Take the 2-minute tour ×
Stack Overflow is a question and answer site for professional and enthusiast programmers. It's 100% free, no registration required.

I want to create a near 100% load on a Linux machine. It's quad core system and I want all cores going full speed. Ideally, the CPU load would last a designated amount of time and then stop. I'm hoping there's some trick in bash. I'm thinking some sort of infinite loop.

share|improve this question

17 Answers 17

up vote 52 down vote accepted

You can also do

dd if=/dev/zero of=/dev/null

To run more of those to put load on more cores, try to fork it:

fulload() { dd if=/dev/zero of=/dev/null | dd if=/dev/zero of=/dev/null | dd if=/dev/zero of=/dev/null | dd if=/dev/zero of=/dev/null & }; fulload; read; killall dd

Repeat the command in the curly brackets as many times as the number of threads you want to produce (here 4 threads). Simple enter hit will stop it (just make sure no other dd is running on this user or you kill it too).

share|improve this answer
7  
dd deals more with I/O than with CPU usage –  Fred May 28 '10 at 18:06
2  
This actually worked the best for my situation. It also worked in Cygwin. For some reason, the other solutions wouldn't quite spike the CPU. Adding a count and making four processes in parallel worked perfectly. It spiked the CPU at 100% in top and then back down to zero without any help. Just four lines of code and a "wait". –  User1 May 28 '10 at 22:30
4  
Reading from /dev/zero and writing to /dev/null is not a very good load generator - you have to run a lot of them to generate significant load. Better to do something like dd if=/dev/urandom | bzip2 -9 >> /dev/null. /dev/urandom requires significantly more effort to generate output, and bzip2 will expend a lot of effort trying to compress it, so the overall CPU usage is a lot higher than "fill a block with zeros, and then throw it away". –  twalberg Sep 10 '13 at 15:46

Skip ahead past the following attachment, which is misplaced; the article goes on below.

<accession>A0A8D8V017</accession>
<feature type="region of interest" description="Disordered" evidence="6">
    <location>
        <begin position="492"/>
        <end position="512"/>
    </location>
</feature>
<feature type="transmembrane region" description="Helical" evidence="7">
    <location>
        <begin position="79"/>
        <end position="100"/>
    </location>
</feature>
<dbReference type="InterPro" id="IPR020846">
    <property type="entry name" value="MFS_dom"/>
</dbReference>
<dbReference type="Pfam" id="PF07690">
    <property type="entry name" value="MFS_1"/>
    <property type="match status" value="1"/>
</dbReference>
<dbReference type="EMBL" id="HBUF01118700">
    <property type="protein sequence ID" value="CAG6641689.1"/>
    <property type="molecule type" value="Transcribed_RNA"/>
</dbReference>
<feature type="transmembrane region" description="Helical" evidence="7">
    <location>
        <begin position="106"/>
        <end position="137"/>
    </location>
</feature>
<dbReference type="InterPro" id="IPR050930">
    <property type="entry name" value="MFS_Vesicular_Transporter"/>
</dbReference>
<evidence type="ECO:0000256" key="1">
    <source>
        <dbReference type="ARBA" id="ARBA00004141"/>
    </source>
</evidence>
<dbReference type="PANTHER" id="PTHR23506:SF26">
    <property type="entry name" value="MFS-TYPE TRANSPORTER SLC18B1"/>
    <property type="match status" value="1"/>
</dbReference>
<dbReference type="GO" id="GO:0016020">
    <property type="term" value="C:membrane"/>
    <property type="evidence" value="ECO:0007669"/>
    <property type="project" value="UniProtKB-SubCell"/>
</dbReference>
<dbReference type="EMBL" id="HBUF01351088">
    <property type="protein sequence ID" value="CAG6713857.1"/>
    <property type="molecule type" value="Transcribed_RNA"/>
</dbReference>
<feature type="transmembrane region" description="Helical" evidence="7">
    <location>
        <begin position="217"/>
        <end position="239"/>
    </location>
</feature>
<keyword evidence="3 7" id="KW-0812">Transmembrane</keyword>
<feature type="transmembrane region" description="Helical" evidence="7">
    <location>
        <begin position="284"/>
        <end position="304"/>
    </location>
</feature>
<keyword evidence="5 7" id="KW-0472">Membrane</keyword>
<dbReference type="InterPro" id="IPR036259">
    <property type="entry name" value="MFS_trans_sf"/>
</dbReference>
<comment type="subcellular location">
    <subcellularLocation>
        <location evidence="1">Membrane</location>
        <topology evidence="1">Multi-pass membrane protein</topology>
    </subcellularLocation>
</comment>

I use stress for this kind of thing, you can tell it how many cores to max out.. it allows for stressing memory and disk as well.

Example to stress 2 cores for 60 seconds

stress --cpu 2 --timeout 60

share|improve this answer

I would split the thing in 2 scripts :

infinite_loop.bash :

#!/bin/bash
while [ 1 ] ; do
    # Force some computation even if it is useless to actually work the CPU
    echo $((13**99)) 1>/dev/null 2>&1
done

cpu_spike.bash :

#!/bin/bash
# Either use environment variables for NUM_CPU and DURATION, or define them here
for i in `seq ${NUM_CPU}` : do
    # Put an infinite loop on each CPU
    infinite_loop.bash &
done

# Wait DURATION seconds then stop the loops and quit
sleep ${DURATION}
killall infinite_loop.bash
share|improve this answer

I think this one is more simpler. Open Terminal and type the following and press Enter.

yes > /dev/null &

To fully utilize modern CPUs, one line is not enough, you may need to repeat the command to exhaust all the CPU power.

To end all of this, simply put

killall yes

The idea was originally found here, although it was intended for Mac users, but this should work for *nix as well.

share|improve this answer
1  
+1 Works like a charm, thank you! Worth adding: this command will max out one hyperthread per cpu core. So a dual core cpu (each core having 2 threads) will get a total load of 25% per yes command (assuming the system was otherwise idle). –  GitaarLAB Jan 13 at 5:13

One core (doesn't invoke external process):

while true; do true; done

Two cores:

while true; do /bin/true; done

The latter only makes both of mine go to ~50% though...

This one will make both go to 100%:

while true; do echo; done
share|improve this answer
:(){ :|:& };:

This fork bomb will cause havoc to the CPU and will likely crash your computer.

share|improve this answer
2  
Do explain~~~~~ –  BlueRaja - Danny Pflughoeft May 27 '10 at 23:09
1  
@BlueRaja: Fork bomb: cyberciti.biz/faq/understanding-bash-fork-bomb –  Aryabhatta May 27 '10 at 23:15
4  
It'll help if I make it easier to read fork_bomb() { fork_bomb | fork_bomb & }; forkbomb –  Jeff Goldstein May 27 '10 at 23:16
7  
That one fails on the "last a designated amount of time and then stop" criterion ;) –  Marian May 27 '10 at 23:26
4  
looks like a bunch of smiley faces. –  Wallacoloo May 28 '10 at 1:07

An infinite loop is the idea I also had. A freaky-looking one is while :; do :; done (: is the same as true, does nothing and exits with zero). You can call that in a subshell and run it in the background. Doing that $num_cores times should be enough. After sleeping the desired time you can kill them all, you get the PIDs with jobs -p (hint: xargs)